Many a film has been made of the back of real life tragedies and plenty have been delicately done, utilizing the cinematic art form to convey the sense of loss, triumph and guilt. Peter Berg is a director known for blowing things up in testosterone fueled films, such as Lone Survivor, and didn’t seem like the obvious choice to take on such a tragic storyline. The results, as one may have assumed, are mixed. No doubt Deepwater Horizon is an affecting film with strong performances across the board-especially a scene stealing Kurt Russell- but one has to wonder just how much greater the story could have landed had a greater visual talent been the main operator behind the scenes. Berg excels at creating break neck action sequences and the build up to the catastrophic on board events is justifiably tense but the film is weighed down by forced visual patriotism, heavy handed signs of things about to go south and a reliance of Mark Wahlberg’s character Mike Williams to be the sole standout hero in an event where there were many.
Based on the true events of the 2010 oil spill that to date is one of the worst environmental disasters of our day, Deepwater Horizon follows Williams on that fateful day and his interactions with the other blue collar workers who surround him, 11 of whom would loose their lives. The other spotlighted characters include Russell’s “Mr. Jimmy”, Gina Rodriguez’s Andrea Fleytas and Dylan O’Brien’s Caleb “Hollywood” Holloway. John Malkovich makes an appearance as a walking, talking campy accent as a BP rep who is willing to cut corners regarding safety protocol due to the rig being 40 days behind schedule, leading to the volcanic eruption that happens beneath the surface due to the build up in the piping. Malkovich aside, all of these actors deliver performances that feel authentically low-key, with Russell giving perhaps his liveliest performance in years. O’Brien and Rodriguez, both in underwritten roles, shine in their limited roles leading one to the belief that had the script decided to spread the wealth of material to more than just Wahlberg, then perhaps we would’ve had a more expansive story to dive into. As we are reminded in real life footage that bookends the film, these people were real and lives and livelihood were both lost so why does the film take such an egregious point of view in celebrating Wahlberg’s Williams as the one and only hero aboard who is worthy of such adoration at the end (and make no mistake, Williams is deserved of such praise) when those who lost their lives are given little spotlight?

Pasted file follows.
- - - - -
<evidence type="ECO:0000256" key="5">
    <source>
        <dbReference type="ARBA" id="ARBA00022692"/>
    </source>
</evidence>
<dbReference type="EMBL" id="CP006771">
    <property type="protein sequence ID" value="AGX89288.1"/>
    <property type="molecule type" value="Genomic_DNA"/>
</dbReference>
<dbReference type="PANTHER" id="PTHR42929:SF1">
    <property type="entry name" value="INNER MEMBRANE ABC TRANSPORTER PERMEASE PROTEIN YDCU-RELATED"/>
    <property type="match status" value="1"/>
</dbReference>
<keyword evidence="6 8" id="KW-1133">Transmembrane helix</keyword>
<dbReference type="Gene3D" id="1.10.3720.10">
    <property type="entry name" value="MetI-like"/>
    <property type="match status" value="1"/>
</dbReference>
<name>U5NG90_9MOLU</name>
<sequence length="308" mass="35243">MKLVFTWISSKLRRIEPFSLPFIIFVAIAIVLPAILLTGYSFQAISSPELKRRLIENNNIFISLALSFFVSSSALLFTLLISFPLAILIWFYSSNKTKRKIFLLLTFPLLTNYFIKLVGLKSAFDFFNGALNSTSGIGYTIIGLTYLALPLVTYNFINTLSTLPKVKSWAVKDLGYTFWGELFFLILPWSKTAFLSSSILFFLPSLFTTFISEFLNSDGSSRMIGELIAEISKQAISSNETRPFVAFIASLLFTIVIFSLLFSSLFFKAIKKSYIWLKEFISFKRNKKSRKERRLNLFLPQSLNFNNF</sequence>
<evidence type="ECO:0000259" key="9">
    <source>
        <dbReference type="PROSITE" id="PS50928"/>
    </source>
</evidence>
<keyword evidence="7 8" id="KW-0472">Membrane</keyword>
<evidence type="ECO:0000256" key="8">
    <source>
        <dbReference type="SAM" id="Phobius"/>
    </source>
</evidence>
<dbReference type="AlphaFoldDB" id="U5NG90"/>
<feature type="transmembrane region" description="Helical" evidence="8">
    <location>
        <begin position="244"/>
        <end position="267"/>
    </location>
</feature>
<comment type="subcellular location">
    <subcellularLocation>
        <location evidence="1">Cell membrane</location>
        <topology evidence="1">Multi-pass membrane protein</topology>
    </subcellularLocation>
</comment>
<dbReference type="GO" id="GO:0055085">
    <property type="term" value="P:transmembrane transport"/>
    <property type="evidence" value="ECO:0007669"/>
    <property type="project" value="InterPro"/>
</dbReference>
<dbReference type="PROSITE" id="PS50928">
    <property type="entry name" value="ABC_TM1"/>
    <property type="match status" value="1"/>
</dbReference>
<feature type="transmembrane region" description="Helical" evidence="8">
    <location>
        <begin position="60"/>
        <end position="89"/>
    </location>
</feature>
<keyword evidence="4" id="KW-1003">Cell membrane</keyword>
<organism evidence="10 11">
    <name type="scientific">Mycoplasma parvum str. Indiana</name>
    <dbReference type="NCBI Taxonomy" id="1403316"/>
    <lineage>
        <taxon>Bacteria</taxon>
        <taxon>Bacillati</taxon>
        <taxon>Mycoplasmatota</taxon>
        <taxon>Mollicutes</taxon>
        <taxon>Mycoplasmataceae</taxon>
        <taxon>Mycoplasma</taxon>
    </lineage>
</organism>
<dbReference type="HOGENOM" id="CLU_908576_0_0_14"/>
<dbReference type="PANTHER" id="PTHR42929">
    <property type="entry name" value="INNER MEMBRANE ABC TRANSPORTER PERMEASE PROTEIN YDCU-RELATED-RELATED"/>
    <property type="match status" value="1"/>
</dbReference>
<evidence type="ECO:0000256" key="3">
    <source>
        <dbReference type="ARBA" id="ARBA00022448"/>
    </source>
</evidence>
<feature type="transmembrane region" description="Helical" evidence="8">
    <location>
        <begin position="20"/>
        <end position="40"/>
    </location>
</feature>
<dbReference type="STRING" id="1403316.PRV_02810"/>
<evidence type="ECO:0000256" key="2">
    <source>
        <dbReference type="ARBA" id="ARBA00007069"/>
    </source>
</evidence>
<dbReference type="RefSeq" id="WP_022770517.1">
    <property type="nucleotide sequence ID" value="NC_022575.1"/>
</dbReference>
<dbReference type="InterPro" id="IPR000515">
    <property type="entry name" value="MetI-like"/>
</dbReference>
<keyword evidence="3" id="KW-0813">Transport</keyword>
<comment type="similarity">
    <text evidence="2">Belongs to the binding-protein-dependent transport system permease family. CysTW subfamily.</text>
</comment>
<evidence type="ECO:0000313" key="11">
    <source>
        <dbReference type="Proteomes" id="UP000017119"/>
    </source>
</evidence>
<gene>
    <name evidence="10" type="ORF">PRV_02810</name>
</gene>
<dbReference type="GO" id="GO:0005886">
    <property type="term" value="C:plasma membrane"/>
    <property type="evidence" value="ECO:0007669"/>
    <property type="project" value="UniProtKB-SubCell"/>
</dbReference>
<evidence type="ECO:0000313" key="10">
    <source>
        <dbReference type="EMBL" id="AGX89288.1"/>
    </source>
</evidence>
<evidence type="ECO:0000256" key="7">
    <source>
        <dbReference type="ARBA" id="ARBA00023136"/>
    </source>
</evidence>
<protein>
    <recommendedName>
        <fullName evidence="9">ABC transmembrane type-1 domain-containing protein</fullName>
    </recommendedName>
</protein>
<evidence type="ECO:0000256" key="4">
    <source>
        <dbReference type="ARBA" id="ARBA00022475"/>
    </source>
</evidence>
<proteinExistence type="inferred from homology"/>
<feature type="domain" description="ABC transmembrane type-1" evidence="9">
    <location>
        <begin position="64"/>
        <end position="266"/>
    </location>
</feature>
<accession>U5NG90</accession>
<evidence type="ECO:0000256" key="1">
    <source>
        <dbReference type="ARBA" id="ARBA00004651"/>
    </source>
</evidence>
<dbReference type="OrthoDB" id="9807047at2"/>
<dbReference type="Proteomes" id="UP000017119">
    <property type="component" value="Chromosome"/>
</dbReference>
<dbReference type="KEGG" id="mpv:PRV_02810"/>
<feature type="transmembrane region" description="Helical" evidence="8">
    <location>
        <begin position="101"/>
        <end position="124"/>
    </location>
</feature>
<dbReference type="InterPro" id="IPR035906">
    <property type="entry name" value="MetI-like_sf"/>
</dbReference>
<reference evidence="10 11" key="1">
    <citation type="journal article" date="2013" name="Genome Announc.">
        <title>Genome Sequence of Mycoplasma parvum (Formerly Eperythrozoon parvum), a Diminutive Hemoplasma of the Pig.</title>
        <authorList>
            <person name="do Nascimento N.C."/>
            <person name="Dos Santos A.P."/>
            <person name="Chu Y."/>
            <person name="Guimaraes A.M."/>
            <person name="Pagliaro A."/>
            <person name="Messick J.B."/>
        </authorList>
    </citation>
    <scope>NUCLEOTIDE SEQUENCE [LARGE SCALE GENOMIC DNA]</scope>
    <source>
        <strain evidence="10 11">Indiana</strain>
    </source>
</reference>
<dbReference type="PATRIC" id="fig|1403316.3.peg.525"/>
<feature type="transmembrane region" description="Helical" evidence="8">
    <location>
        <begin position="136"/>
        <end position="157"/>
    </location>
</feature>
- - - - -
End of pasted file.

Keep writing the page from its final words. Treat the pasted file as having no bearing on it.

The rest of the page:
What allows the film to work as much as it does is that despite the bombastic action sequences this is a film of detail and it’s a story that feels stripped down in nature. There isn’t anything flashy or obviously attention catching in the opening 45 minutes of the film aside from poorly staged omens of what’s to come. Instead the dialogue is natural, the set intricately built and people very much real. There’s the thread of narrative that builds on the big company picking on the little guy and it’s one that stands out among the blaze of the explosion as the one that captures our interest and renews our belief that Berg could ever produce a film with a shred of subtly. The intention is there to honor the lives lost it just doesn’t fulfill its own promise that it made in the opening minutes.
The action too is a stunning spectacle of whirring chaos that can be viscerally enjoyed if separated from the subject matter at hand. The honest confusion and disarray that the camera captures as one by one characters begin to realize that something isn’t right on the rig is beautifully capture and places the audience in the heart of the action so that we too can taste the mud, feel the heat of the frames and sense the panic of all of those on board. It’s a case of what might have been where if the original director J.C. Chandor (Margin Call, All is Lost) had stayed on board we might have been able to dutifully honor those who lost their lives due to overwhelming greed and corruption while simultaneously being caught up in the flight and fury of the eruption itself which toppled lives. Deepwater Horizon is a film that needed quiet moments. It needed a moment at the end to catch it’s breath and a focus beyond Williams and him being thanked where we could catch up on the lives of Mr. Jimmy, Andrea and Caleb who all experienced similar horror and managed to escape with their lives in tact. There needed perhaps more than just the motivation to tell a true story and honor the heroes and victims of said story but the compassion that would allow the telling of it to be nuanced.
Wahlberg is fine in his tailored workman like persona that he plays so often and the supporting cast is superb. There is a version of this film that’s intense, evocative and stirring and during the first half Deepwater Horizon just about nails it. The last act needed time to be more than a taut action thriller and more of character study on what it means to be someone caught up in a catastrophe that was both out of their hands and one that could have been avoided, rendering the audience with an even greater sense of the pointless loss of life. We got the outline of something superb when what we needed was a full picture.